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An Interview with Md. Sazzadul Hoque on Personal Journey


Author(s): Scott Douglas Jacobsen

Publication (Outlet/Website): In-Sight: Independent Interview-Based Journal

Publication Date (yyyy/mm/dd): 2019/06/08


Md. Sazzadul Hoque is the Founder of the Council of Ex-Muslims of Bangladesh. He discusses: early life; tenets and beliefs of Islam; reaction of family to non-belief; story now; media coverage; founding the Council of Ex-Muslims of Bangladesh; overarching purpose; planned developmental stages of the council; councils; general public support; expected difficulties and risks; prominent ex-Muslims; and learning more.

Keywords: Bangladesh, blogger, Council of Ex-Muslims of Bangladesh, human rights, Md. Sazzadul Hoque.

An Interview with Md. Sazzadul Hoque on Personal Journey[1],[2]

*Please see the footnotes, bibliography, and citation style listing after the interview.*

Md. Sazzadul Hoque is an exiled Bangladeshi secularist blogger, human rights activist, and atheist activist. His writing covers a wide range of issues, including religious superstition, critical thinking, feminism, gender equality, homosexuality, and female empowerment. He’s protested against blogger killings and past/present atrocities against Bangladeshi minorities by the dominant Muslim political establishment. He’s also written about government-sponsored abductions and the squashing of free speech; the systematic corruption in everyday life of Bangladeshis; and the denial of the pursuit of happiness.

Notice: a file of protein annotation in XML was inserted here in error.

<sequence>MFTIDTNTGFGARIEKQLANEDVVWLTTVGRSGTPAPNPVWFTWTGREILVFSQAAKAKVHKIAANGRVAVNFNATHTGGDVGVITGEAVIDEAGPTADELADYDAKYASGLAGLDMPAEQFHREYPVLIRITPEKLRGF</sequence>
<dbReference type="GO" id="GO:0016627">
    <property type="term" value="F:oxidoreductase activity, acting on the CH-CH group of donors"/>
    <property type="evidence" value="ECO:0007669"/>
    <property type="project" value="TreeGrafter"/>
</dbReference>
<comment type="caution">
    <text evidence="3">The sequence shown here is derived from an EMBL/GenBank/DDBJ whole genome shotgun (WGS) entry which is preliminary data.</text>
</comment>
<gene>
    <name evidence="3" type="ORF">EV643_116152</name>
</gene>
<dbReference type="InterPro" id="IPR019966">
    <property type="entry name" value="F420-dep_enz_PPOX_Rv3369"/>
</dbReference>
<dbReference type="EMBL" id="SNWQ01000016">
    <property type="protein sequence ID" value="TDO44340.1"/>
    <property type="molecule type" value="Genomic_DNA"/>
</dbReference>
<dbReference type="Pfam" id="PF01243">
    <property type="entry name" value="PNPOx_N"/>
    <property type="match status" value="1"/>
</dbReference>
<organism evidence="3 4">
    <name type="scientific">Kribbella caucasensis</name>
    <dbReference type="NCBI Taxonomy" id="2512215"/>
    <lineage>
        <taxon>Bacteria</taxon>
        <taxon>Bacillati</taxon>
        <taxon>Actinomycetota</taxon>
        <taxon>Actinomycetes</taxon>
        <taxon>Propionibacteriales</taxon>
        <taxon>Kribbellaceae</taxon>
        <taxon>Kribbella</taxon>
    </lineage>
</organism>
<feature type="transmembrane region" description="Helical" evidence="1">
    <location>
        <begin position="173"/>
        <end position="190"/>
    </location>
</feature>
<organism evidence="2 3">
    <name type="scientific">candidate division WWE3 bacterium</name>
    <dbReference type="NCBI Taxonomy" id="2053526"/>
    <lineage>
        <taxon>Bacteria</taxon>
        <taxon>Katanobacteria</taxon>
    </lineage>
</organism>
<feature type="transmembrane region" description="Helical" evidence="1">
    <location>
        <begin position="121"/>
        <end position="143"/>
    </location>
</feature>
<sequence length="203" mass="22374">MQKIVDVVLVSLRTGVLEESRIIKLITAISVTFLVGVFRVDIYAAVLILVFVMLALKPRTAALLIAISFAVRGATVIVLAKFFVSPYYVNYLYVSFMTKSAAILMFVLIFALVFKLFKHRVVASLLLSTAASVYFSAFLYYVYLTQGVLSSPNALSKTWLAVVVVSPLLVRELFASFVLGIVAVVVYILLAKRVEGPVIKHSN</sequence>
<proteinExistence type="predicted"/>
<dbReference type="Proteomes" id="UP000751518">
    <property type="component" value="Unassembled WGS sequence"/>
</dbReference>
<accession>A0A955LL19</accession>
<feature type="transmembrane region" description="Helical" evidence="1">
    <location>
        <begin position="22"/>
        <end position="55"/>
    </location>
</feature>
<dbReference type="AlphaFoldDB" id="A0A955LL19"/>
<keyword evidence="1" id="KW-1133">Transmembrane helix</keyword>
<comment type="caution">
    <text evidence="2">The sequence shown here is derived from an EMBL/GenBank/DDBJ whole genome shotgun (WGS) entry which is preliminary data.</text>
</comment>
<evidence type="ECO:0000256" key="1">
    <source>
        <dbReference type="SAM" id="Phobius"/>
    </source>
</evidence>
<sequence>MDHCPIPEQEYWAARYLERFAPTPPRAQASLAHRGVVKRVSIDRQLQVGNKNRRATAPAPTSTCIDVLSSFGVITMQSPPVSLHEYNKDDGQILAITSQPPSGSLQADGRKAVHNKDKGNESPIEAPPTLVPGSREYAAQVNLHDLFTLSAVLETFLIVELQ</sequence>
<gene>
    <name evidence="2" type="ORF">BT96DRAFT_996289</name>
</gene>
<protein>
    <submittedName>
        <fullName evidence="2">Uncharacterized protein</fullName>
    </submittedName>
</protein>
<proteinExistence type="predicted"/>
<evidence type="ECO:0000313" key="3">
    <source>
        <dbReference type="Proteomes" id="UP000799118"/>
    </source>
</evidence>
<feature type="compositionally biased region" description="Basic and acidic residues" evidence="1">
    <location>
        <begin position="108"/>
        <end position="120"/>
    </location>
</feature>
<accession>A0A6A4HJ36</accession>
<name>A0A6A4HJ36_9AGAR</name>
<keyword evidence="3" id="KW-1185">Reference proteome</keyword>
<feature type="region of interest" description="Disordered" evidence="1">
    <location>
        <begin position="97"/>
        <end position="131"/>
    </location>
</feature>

In 2017, after receiving numerous threats, he was forced to leave Bangladesh out of safety concerns.

1. Scott Douglas Jacobsen: What was early life like for you?

Md. Sazzadul Hoque: I grew up in a conservative religious inclined family and also the place where we used to live is one of the centers of Bangladesh fundamentalism historically. Growing up, I had an insatiable quest for knowledge always asked, why this or why that. When I was in 8th grade I was lucky to have a teacher, with whom I argued a lot about theology and the existence of God, it was He who triggered the fire in my head. Since then I could not simply keep my little mouth shut. I have been talking and running from being decapitation by the Islamist.

2. Jacobsen: How did you come to question the tenets and beliefs of Islam?

Hoque: Primarily when I was able to empathize with the minority of Bangladesh. That’s how these people are treated by a fellow human being just because they simply believe something else.

3. Jacobsen: What was the reaction of family to this non-belief?

Hoque: Violent rejection, for which I had to flee my home country. Now I do not have any communication with my immediate and distant family member or my friends.

4. Jacobsen: What has been the story on the run now? What countries have you been to now?

Hoque: To run has been bittersweet adventure, an uphill learning curve, I travel to India and Nepal so far.

5. Jacobsen: Who else has interviewed you? What publications have documented the story of yours?

Hoque: I was interviewed by

  1. Times of India
  2. The Washington Times